This move is part of the state’s “Seeding Opportunities Initiative,” which aims to “position individuals with prior cannabis-related criminal offenses to make the first adult use cannabis sales with products grown by New York farmers,” according to a press release from the Governor’s office. The state’s goal is to launch adult use sales by end of 2022.
To qualify for an Adult-Use Conditional Cultivator License in New York, applicants must be current license-holders for the cultivation and/or processing of industrial hemp in the state of New York, and have produced two crops in the last four years.
Those who qualify for a Conditional Cultivator license will be permitted to grow outdoors or in a greenhouse for the following two years, and to distribute cannabis flower products without a need for additional or new licenses until June 1, 2023. Successful applicants are expected to participate in mentoring and environmental sustainability programs.
In New Jersey, new cannabis businesses are facing a severely competitive market for retail and industrial real estate, forcing them to search aggressively for suitable sites and pay premiums to secure them. To offset these market forces, New Jersey’s Cannabis Regulatory Commission includes Conditional licensing in the application process, an interim status that gives businesses 120 days to find a site, secure municipal approval, and apply for conversion to a standard or Annual license.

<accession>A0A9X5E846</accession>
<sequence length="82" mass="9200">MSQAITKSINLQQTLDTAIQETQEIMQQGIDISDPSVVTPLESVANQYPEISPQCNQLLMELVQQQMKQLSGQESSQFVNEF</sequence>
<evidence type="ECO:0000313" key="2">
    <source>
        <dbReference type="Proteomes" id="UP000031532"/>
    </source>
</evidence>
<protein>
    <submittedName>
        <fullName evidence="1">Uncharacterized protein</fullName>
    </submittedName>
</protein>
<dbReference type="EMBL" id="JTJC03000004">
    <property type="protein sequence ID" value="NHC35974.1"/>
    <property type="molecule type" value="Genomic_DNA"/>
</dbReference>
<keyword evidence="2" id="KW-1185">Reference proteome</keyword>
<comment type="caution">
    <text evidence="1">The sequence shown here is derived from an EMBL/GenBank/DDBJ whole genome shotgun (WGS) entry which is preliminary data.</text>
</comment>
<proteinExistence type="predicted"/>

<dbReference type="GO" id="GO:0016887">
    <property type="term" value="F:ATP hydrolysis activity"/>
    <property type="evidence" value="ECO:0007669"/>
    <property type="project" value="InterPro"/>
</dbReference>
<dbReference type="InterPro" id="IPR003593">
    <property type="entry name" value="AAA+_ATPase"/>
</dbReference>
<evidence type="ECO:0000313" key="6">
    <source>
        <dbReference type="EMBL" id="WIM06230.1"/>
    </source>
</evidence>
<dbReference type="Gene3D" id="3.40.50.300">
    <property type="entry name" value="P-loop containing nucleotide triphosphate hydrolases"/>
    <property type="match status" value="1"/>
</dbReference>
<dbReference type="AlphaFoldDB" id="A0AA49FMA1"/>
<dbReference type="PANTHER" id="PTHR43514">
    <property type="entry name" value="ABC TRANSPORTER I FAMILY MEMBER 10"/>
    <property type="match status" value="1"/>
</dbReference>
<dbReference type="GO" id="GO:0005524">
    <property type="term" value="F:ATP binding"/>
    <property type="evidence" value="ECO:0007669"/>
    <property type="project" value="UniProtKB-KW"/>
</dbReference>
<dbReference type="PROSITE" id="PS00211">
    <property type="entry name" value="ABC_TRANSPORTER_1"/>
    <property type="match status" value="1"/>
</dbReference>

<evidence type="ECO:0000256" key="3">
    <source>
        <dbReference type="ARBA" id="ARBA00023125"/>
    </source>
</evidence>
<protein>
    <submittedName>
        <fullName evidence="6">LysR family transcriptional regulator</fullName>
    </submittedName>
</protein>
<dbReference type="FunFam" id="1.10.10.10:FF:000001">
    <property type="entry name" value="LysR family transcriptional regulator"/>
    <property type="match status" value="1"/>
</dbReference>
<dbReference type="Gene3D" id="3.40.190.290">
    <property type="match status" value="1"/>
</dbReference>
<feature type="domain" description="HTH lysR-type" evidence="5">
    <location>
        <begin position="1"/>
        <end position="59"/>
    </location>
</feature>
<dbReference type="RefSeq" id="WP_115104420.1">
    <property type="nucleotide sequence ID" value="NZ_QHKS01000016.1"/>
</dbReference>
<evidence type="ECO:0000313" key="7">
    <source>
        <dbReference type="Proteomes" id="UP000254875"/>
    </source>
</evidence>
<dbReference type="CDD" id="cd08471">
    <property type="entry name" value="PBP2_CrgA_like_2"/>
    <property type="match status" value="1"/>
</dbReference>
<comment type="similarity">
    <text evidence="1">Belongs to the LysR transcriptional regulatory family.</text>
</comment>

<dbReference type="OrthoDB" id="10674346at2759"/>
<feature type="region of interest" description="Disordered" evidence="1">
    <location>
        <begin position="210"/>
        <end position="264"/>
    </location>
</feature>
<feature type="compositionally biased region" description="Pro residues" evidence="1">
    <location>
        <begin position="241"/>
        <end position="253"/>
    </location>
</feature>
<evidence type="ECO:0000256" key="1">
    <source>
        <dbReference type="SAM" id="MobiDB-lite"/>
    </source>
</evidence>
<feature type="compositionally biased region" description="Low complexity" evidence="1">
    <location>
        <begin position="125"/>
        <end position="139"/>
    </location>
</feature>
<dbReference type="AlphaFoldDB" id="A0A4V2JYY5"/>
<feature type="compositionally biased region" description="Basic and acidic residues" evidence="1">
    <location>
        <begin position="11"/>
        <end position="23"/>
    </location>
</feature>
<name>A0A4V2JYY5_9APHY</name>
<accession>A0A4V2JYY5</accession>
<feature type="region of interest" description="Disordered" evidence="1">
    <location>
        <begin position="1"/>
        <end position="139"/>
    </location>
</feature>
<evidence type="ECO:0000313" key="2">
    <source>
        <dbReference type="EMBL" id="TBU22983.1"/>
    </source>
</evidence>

Conditional licenses are open to everyone, however, social equity, low-income, and disabled veteran applicants are afforded priority application review. When applying for a Conditional license, applicants must provide a proposed business address, although it’s not necessary to have control of the site.
Applicants must provide a criminal background check, business plan, regulatory compliance plan, and a plan to obtain liability insurance. The Conditional license is a provisional license and upon award, applicants then have 120 days to meet the full annual license requirements. A conditional license holder may apply for a 45-day extension of the license, and the Commission may grant the extension on a case-by-case basis. As of late June, 2022, the CRC was automatically granting the extension, without applicants needing or asking for it.
In Maine, Conditional cannabis licenses serve as a protective measure, which gives the state’s Office of Cannabis Policy (OCP) time to vet prospective licensees. Getting a cannabis business license in Maine involves three steps:
- Conditional license
- Local authorization
- Active license